Summer Movies (that I saw) Ranked Best to Worst

Summer 2015 is basically over, folks. I’m sorry, but it’s true. I hope you all enjoyed it; I know I did; and regular trips to the movies were a big part of that enjoyment. I saw a good number of films these past few months; and given that a lot of critics like to discuss the summer season apart from other times of the year, I figured I’d toss my hat in the ring with some sort of recap. So without further ado–and noting that this is clearly comparing apples to oranges and therefore shouldn’t be taken too seriously*– here is my best-to-worst ranking of the flicks I saw this summer.

Mad Max: Fury Road
Director George Miller brought his ‘Mad Max’ series back after a 30-year-hiatus with a mighty roar. This film was pure cinematic spectacle. Its action is amazing and non-stop; the world it builds is mythic and captivating; and the characters Miller fills it with are remarkable and surprisingly three-dimensional for this genre of movies (God bless Furiosa). The result is the greatest action film since ‘Die Hard.’ May we not have to wait another 30 years for the next installment in this franchise.

Jurassic World


Like ‘Mad Max: Fury Road,’ we had to wait quite a while for this film to get out of development hell, but that wait was well worth it in my opinion. ‘Jurassic World’ is a big, silly, fun, dinosaur flick; the first of the ‘Jurassic Park’ sequels to actually feel like a sequel to the original. And while it doesn’t do everything right (some would say it does very little right, but they’re just being negative), the moments where it works really do work. That and it’s always great to see raptors and T-rexes on the big screen. Also, Chris Pratt basically proved he could do Indiana Jones in the inevitable franchise reboot. Make it happen, Hollywood.

Inside Out


Please don’t hate me for putting ‘Jurassic World,’ ahead of this one. I admit I wasn’t as blown away by this film as everyone else was (I don’t think it is quite at the level of ‘Toy Story’ or ‘Finding Nemo,’ although it is worlds ahead of ‘Cars’ and ‘Brave’). Still, this was a well-made, creative, thoughtful, and very emotional (pun totally intended) movie; and it has the added bonus of helping younger viewers understand the complexity of their feelings. I have a hunch this one will be well watched on home video in family households for quite some time.

The Man from U.N.C.L.E.
While the film has gotten more mixed reactions from critics as a whole, I personally really enjoyed this throwback spy film. Its 1960s atmosphere is very nostalgic and entertaining; and its 1960s level-stakes and scope are a refreshing less-is-more approach for these kind of movies, and I hope more spy flicks go for period pieces in their settings. Plus, Henry Cavill and Armie Hammer absolutely nail their roles as spies on opposite sides of the Iron Curtain, and it was a real joy to see them play off each other.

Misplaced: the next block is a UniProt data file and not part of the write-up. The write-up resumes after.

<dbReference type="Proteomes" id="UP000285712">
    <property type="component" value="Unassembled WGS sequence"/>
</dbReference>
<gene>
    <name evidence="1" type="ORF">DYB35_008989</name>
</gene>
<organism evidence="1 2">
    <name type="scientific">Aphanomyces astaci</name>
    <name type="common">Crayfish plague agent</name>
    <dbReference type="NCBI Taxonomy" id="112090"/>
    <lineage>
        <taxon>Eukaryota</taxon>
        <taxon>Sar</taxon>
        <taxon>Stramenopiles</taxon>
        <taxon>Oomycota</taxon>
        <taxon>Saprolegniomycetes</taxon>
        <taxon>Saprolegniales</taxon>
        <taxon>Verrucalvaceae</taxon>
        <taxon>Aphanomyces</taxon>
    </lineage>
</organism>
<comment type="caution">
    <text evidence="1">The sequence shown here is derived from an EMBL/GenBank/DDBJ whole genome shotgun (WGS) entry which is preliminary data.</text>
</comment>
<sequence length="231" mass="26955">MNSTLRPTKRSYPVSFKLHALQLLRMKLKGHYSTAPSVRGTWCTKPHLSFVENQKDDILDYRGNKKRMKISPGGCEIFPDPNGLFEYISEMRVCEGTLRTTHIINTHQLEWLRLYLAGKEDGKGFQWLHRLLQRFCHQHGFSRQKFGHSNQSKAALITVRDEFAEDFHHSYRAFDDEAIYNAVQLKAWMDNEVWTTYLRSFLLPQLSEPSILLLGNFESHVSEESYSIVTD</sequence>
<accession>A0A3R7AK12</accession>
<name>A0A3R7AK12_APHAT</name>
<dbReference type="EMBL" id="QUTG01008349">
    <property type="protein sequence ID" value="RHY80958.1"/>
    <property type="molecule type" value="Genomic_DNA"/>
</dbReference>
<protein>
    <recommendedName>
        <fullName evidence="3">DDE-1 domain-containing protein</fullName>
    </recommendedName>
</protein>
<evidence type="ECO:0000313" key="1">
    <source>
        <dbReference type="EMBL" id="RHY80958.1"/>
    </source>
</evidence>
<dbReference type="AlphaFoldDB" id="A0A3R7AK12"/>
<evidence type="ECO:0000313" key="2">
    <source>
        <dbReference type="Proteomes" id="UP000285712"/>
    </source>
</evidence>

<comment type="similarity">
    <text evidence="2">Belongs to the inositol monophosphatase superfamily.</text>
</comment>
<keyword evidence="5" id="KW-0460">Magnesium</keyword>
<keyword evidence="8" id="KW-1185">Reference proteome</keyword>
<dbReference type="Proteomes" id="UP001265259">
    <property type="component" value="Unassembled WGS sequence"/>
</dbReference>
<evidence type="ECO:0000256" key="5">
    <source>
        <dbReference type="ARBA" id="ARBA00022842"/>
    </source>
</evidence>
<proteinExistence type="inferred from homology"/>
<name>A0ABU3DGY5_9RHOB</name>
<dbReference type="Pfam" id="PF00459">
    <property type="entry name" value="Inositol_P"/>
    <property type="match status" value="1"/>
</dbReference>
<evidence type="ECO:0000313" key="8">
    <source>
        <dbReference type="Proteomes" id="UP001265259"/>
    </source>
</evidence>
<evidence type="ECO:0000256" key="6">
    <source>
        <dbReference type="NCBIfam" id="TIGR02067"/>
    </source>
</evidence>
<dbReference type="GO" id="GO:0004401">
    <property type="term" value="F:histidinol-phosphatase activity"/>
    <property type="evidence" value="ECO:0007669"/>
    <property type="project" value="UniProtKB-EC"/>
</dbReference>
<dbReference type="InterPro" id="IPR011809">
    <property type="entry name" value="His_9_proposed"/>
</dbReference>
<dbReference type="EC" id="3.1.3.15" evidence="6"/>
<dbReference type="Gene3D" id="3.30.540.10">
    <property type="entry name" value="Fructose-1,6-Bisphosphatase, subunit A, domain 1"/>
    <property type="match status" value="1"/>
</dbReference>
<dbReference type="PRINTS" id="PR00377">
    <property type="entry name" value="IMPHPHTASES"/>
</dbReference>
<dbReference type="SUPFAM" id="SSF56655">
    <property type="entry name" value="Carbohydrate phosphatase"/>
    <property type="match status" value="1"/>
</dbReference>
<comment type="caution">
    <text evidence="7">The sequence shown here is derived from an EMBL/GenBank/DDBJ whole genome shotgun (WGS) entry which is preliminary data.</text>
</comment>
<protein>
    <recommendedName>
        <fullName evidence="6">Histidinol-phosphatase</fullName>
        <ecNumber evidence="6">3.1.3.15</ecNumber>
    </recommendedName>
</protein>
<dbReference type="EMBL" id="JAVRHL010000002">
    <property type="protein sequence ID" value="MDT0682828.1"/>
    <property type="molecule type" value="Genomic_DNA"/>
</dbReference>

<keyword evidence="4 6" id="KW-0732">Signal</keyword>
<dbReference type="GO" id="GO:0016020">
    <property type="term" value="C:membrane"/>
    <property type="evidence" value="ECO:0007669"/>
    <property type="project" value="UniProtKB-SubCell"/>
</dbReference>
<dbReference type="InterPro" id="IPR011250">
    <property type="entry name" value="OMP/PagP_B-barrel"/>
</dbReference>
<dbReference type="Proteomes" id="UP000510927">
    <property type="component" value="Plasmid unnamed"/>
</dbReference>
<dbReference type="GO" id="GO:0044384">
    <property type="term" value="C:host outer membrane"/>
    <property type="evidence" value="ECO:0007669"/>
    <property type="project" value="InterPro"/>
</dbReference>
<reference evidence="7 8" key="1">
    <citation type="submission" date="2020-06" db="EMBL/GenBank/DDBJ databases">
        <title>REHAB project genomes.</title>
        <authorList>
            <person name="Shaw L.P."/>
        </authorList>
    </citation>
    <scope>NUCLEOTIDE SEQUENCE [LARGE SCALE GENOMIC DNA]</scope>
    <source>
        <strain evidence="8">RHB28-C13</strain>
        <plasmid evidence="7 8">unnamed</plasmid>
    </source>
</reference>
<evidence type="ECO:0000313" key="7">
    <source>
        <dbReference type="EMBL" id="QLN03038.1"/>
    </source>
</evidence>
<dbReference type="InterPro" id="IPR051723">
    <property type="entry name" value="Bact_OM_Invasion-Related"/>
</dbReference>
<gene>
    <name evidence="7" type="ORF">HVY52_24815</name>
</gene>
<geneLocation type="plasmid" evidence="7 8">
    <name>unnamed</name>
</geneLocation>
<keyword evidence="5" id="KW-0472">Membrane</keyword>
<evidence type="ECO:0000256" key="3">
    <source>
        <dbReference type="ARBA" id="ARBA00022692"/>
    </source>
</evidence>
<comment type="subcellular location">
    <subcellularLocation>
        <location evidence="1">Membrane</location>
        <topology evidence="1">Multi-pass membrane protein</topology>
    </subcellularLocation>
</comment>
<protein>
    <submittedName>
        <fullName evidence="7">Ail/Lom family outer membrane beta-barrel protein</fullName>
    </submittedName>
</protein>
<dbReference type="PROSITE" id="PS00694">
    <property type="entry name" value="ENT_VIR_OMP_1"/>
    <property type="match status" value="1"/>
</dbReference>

Avengers: Age of Ultron

This movie was released almost four months ago (May 1st), which is long enough for me that it’s a little weird thinking of this as a summer film. But the summer cinema season begins in May so the shoe fits. Anyways, there was a lot of anticipation for this movie; and it mostly delivered on it. It’s great to see Marvel’s various heroes interact with each other, and the action scenes are very fun to watch. That said, I do have my criticisms: Ultron wasn’t well written; the sudden hyper awareness of collateral damage that the Avengers have developed (likely to avoid any of ‘Man of Steel’s’ (dubious) criticism) was too on-the-nose and distracting; and the need to set up later entries in the Marvel Cinematic Universe started to encroach on the story telling for this film. That all said, I would be lying if I told you it wasn’t thrilling to see this many superheroes on screen.

Mission Impossible: Rogue Nation


Admittedly, I wasn’t all that impressed by this latest entry in the ‘Mission Impossible’ franchise. It wasn’t as exciting as 2011’s ‘Ghost Protocol,’ nor did I feel it brought much new to the table overall. Still, it was competently made and had its share of entertaining if not awe inspiring moments. If this is Cruise’s last, it’s an adequate finale.


It’s difficult to be too hard on ‘Ant-Man,’ as it is very good natured and entertaining, and was all but officially intended as a light hearted detour on the way to bigger and better things in the MCU. Still, it was a little too silly for my taste, and the plot felt like too much of a rip-off of ‘Iron Man’ (and/or ‘Captain America: The First Avenger’** now that I think of it). It is also impossible to ignore the issues in this film’s development–namely that original writer/director Edgar Wright, the brilliant auteur behind ‘Shaun of the Dead’ and ‘Scott Pilgrim vs. The World,’ was forced off the project– and what it possibly says about Marvel/Disney’s willingness (or lack their of) to allow genuine filmmakers to work on their movies.